Most malignant brain tumours are caused by a cancer that started somewhere else in the body and spread to the brain, through the bloodstream. These are known as secondary tumours.
Cancers that can spread to the brain include lung cancer, breast cancer, bowel cancer and melanoma skin cancer.
Some primary malignant brain cancers (cancerous tumours that start in the brain) are caused by a previously benign brain tumour becoming cancerous, but usually the exact reason why a primary tumour develops is unknown.
Who's most at risk?
Some of the things that can increase your risk of brain tumours are outlined below.
Brain tumours affect people of all ages, including children, but the risk tends to increase as you get older. Most tumours affect people over 50 years of age.
People with a family history of brain tumours may be at a slightly increased risk of developing a brain tumour themselves.
If your brain is exposed to radiation during radiotherapy, your risk of developing certain types of brain tumour later on is increased.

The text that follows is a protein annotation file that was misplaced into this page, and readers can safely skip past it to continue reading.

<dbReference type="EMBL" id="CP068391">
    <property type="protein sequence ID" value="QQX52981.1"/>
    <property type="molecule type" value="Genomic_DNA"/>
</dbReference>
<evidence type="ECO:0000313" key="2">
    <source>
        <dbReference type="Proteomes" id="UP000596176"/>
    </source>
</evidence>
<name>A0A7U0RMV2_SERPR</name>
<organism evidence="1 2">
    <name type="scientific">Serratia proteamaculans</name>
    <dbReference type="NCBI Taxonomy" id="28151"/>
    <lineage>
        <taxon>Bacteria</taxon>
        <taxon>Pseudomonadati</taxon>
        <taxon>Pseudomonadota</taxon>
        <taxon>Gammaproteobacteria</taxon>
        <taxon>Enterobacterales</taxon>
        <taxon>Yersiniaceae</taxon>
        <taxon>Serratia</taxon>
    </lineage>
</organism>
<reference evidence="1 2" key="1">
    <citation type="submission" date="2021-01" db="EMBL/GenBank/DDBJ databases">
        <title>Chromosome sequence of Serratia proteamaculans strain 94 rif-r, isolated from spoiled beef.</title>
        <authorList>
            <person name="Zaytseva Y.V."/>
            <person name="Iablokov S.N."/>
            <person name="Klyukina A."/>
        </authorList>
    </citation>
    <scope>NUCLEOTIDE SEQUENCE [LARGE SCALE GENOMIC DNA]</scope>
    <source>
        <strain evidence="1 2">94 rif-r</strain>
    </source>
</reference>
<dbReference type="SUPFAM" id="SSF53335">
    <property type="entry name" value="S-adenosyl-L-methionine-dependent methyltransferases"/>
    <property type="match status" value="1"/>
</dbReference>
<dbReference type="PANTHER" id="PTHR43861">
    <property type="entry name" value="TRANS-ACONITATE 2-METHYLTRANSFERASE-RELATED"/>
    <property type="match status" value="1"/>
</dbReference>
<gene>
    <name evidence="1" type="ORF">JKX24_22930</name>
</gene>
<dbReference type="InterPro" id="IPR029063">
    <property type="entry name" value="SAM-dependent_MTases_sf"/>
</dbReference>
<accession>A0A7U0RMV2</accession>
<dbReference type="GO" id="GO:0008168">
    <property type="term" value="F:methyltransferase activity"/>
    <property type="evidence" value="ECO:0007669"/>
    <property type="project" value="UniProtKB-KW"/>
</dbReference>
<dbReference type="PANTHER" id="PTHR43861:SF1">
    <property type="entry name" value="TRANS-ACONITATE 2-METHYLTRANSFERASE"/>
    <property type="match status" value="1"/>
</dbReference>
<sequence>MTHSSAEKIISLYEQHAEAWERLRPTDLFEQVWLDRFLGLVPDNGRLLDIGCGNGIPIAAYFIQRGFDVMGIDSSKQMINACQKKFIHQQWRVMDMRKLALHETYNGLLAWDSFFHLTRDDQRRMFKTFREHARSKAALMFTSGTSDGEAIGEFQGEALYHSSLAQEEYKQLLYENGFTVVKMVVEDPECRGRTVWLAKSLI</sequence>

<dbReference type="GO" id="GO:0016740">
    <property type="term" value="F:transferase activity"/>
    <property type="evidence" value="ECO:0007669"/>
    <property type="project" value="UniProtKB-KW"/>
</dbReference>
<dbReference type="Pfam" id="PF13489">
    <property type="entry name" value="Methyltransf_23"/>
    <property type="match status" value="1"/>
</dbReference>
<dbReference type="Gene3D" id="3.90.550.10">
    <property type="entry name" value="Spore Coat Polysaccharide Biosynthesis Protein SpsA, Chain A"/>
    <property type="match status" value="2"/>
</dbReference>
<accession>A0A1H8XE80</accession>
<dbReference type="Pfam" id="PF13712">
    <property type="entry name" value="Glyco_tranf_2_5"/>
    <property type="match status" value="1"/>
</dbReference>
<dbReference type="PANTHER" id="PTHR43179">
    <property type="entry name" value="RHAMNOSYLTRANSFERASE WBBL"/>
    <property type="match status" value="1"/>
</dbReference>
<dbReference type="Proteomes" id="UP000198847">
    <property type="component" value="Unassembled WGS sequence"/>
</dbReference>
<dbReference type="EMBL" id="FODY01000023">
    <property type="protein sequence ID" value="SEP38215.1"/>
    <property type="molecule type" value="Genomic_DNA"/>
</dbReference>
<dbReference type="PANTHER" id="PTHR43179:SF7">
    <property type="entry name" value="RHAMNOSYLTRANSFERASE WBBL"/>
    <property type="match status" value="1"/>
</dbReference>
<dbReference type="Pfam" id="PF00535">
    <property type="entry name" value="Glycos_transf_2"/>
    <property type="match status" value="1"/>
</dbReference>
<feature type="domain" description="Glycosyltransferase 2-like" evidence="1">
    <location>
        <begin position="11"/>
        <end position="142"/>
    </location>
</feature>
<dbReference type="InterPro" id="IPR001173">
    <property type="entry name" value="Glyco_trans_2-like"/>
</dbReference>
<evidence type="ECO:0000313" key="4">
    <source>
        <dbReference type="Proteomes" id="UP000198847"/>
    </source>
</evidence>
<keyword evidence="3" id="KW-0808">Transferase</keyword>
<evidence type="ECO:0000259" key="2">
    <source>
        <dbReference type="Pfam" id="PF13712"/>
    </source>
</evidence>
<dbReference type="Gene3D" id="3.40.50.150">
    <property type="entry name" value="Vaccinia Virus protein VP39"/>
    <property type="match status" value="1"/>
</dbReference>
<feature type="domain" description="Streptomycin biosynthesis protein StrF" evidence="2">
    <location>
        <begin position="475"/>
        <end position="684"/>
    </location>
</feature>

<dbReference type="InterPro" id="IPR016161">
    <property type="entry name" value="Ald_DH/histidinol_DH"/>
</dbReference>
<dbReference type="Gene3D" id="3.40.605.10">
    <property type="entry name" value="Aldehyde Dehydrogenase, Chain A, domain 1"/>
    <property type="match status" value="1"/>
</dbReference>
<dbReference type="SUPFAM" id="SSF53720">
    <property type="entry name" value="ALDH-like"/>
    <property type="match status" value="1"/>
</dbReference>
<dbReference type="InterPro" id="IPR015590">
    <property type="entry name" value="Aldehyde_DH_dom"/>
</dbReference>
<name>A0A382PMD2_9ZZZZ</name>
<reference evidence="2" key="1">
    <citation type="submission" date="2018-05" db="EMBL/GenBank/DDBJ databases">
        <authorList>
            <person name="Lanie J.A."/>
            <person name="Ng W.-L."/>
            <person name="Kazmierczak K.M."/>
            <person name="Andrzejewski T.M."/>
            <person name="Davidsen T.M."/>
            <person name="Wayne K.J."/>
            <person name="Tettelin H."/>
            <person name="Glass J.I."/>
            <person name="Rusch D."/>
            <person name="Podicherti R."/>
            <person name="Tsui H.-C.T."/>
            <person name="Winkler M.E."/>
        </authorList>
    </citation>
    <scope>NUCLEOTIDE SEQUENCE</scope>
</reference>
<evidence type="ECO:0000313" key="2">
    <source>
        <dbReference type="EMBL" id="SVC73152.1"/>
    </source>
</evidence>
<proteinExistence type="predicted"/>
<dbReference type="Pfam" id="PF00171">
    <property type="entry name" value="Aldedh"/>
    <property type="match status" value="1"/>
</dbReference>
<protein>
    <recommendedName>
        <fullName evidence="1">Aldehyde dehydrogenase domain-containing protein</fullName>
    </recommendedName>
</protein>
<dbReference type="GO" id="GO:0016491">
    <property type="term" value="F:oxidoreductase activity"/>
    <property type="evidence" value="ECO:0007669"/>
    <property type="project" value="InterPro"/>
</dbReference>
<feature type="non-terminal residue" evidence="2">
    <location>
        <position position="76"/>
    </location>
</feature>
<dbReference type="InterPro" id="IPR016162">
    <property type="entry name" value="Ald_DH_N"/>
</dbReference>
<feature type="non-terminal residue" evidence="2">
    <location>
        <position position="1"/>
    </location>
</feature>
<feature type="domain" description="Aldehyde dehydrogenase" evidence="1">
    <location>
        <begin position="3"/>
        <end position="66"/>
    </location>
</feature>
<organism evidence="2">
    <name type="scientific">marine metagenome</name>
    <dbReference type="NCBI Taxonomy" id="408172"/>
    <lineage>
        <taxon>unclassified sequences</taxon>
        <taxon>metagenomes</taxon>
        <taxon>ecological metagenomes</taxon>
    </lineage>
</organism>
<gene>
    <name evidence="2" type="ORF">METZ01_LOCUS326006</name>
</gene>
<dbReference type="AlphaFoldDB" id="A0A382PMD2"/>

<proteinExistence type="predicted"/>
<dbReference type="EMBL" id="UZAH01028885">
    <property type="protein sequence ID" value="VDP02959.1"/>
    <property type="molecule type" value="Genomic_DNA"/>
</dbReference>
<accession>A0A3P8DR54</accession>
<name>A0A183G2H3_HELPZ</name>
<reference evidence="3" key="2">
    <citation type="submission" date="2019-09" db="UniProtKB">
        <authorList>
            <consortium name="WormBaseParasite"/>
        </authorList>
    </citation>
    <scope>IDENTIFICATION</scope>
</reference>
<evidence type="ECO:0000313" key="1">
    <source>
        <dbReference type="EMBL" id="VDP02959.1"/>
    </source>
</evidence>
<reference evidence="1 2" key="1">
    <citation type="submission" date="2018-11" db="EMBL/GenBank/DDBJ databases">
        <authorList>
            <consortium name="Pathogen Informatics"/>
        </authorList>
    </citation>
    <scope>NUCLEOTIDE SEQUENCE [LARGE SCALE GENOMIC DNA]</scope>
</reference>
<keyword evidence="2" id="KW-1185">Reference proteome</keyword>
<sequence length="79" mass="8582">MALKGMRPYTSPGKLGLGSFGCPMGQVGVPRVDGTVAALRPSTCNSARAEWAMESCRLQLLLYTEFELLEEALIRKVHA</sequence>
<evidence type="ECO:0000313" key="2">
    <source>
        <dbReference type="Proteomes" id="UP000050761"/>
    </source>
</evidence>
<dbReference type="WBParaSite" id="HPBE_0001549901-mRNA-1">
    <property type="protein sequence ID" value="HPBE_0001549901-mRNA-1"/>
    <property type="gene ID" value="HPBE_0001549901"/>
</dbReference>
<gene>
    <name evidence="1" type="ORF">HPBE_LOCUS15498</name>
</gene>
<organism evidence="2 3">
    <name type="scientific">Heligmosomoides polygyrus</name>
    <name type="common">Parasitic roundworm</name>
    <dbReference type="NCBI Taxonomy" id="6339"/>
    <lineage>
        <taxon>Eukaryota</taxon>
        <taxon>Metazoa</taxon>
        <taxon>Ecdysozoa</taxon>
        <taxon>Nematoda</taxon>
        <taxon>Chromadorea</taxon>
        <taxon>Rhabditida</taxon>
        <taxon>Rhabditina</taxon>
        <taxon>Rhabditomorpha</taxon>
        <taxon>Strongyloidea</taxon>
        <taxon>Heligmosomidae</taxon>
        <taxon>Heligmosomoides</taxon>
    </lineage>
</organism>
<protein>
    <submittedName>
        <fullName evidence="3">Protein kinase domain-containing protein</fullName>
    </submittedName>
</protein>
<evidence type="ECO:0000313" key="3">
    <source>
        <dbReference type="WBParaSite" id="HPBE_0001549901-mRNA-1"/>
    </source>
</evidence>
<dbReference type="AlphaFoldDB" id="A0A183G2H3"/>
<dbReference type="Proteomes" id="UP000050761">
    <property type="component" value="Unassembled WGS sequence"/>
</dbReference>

Some genetic conditions can increase your risk of a brain tumour, such as:
Unlike most brain tumours, tumours associated with these conditions tend to develop in childhood or early adulthood.
Can mobile phones cause brain tumours?
There have been reports in the media about a possible connection between brain tumours and the radiofrequency (RF) energy emitted by mobile phones. RF energy produces heat, which can increase body temperature and damage tissue exposed to it.
However, it's thought that the amount of RF energy people are exposed to from mobile phones is too low to produce significant tissue heating or an increase in body temperature.
Research is underway to establish whether RF energy has any long-term health effects, but the balance of evidence currently available suggests that it's unlikely mobile phones cause health problems.
For more information, read about mobile phone safety.